We need tools that help us separate out the many complex interactions that make up a conflict, that help us understand the roots of conflict, and that give us a reasonable handle on the forces that motivate the behavior and interaction of all participants, including ourselves

Mediation/arbitration: This involves a third party trying to resolve conflict between two parties or between two or among groups.

Cooperation: In conflict resolution, parties involved in the conflict must cooperate with the mediators or negotiators if any meaningful achievement is to be made.

Compromise: Sometimes, when parties involved in a dispute or conflict embrace the live and let’s live attitude to life, resolution of conflict becomes much easier. In other words, both parties must be ready to compromise their positions for peace to reign otherwise the resolution will linger.

Fairness, Equity and Justice: The best approach to avoid or resolve conflict is equitable distribution of resources and understanding needs of parties.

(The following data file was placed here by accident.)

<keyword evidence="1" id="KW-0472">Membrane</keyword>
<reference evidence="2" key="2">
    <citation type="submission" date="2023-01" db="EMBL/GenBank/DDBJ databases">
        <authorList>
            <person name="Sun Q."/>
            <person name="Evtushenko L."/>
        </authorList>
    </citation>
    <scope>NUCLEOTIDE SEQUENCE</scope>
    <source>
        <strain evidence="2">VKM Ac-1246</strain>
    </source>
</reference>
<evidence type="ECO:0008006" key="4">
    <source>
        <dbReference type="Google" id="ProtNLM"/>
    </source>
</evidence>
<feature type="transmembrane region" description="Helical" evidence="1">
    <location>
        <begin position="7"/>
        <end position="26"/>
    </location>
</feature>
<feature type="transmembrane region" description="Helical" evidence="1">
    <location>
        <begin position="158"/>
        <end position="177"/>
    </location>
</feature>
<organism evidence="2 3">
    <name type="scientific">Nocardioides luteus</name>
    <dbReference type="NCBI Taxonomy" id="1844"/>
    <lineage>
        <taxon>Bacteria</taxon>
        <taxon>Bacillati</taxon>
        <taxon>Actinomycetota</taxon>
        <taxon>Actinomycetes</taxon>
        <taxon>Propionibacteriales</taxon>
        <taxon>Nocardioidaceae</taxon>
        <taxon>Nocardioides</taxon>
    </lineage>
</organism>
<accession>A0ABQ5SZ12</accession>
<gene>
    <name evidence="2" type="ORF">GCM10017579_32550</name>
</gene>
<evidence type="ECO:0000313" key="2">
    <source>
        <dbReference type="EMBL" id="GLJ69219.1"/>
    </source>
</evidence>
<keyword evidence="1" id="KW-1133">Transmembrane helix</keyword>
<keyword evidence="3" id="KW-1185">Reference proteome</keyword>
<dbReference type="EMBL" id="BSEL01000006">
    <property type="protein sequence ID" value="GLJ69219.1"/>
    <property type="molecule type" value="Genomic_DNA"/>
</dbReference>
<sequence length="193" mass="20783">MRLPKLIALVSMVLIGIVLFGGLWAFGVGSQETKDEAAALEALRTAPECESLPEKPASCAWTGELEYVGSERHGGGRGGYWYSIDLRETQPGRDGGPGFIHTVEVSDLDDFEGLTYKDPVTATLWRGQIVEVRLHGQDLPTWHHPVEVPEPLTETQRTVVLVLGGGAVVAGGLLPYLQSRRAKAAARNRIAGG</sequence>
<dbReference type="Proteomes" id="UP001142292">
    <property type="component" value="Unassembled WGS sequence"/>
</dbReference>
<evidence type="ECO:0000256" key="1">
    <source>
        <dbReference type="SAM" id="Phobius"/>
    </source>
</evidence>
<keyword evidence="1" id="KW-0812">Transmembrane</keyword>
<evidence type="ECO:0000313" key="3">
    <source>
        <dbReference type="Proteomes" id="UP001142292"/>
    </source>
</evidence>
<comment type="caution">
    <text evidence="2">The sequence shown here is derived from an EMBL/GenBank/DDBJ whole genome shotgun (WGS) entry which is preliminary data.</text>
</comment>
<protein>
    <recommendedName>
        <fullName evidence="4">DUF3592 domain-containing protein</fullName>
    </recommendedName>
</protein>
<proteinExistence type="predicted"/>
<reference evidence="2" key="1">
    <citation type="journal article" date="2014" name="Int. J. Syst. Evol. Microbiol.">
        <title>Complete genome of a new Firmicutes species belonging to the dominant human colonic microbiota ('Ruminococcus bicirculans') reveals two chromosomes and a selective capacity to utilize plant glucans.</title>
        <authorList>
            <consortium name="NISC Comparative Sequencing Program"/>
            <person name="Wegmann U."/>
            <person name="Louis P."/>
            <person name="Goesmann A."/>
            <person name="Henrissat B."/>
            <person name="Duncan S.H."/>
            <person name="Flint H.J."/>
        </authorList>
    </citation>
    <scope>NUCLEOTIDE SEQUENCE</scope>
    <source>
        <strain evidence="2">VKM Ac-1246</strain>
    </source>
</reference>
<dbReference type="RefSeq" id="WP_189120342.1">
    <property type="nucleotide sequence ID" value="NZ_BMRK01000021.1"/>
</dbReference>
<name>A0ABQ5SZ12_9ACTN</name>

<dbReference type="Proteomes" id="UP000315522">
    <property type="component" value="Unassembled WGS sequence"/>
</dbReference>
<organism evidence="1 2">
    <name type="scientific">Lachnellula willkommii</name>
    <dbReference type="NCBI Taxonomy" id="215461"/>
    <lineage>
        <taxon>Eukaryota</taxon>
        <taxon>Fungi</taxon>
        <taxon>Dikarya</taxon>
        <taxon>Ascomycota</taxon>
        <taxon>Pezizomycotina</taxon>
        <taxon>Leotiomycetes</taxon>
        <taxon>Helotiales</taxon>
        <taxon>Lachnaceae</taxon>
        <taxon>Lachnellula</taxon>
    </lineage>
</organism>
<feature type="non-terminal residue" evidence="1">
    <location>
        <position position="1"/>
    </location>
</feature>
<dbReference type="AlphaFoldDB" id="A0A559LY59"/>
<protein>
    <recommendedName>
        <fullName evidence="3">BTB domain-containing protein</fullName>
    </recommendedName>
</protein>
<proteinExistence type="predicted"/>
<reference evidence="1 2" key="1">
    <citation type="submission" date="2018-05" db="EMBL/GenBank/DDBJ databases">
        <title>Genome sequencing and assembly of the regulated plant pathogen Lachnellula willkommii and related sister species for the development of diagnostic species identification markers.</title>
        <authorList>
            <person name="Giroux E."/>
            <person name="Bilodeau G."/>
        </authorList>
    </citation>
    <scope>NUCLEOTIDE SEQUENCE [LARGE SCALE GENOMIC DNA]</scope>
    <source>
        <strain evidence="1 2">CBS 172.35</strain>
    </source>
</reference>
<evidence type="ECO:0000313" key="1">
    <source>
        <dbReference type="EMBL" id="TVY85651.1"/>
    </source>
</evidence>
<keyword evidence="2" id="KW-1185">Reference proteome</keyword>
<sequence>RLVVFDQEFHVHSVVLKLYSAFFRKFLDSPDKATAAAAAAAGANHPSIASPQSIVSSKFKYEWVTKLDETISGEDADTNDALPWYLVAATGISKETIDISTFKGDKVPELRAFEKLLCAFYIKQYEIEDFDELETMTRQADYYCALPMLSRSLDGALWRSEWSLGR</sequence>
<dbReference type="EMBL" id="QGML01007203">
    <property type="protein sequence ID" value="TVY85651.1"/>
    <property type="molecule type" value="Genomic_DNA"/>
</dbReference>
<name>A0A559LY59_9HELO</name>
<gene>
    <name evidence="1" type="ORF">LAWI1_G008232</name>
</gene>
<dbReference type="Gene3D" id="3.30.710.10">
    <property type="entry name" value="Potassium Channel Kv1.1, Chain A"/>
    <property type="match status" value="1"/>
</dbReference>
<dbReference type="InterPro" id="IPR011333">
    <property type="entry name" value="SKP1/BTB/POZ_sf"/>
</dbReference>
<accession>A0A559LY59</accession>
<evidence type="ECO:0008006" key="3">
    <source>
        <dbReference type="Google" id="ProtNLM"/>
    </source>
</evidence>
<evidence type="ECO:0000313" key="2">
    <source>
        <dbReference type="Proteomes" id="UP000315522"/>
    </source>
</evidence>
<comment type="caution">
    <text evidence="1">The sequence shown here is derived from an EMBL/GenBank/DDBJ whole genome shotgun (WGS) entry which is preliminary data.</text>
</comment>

Dialogue and Negotiation or Engagement: This is perhaps the most important approach to conflict resolution. This could be done at any stage of the crisis. It involves parties coming to the round table to ‘jaw jaw’ instead of ‘war war’. Here, parties are allowed to express their opinions and negotiate their needs.

Whatever approach or style that we might want to adopt in handling conflict situation, there is a common purpose, assumptions about what constitutes ‘constructive engagement’.And this ‘seem characteristic, if not of every element in an effective conflict intervention system, at least of the system as a whole’. The four core values, according to Mayer involve a commitment to dialogue, an emphasis on needs, empowerment and respect.

CONCLUSION:

The prevalence or ubiquity of conflict in the society is a necessity and inevitable. Conflict arises as a result of clash of interest. Dynamics of conflict is a phenomenon that confront individuals, groups and must be addressed headlong. Such conflict dynamics come from various sources ranging from internal conflict, interpersonal, intrapersonal, intergroup or even international. The dynamics of conflict require multi-dimensional approaches. In summary, it is imperative to identify sources or causes of a particular conflict in order to proffer solutions. Not only this, it is cost effective and could prevent violent conflict or crisis if conflicts are managed when they are still at the brewing stage.

SUGGESTIONS AND RECOMMENDATIONS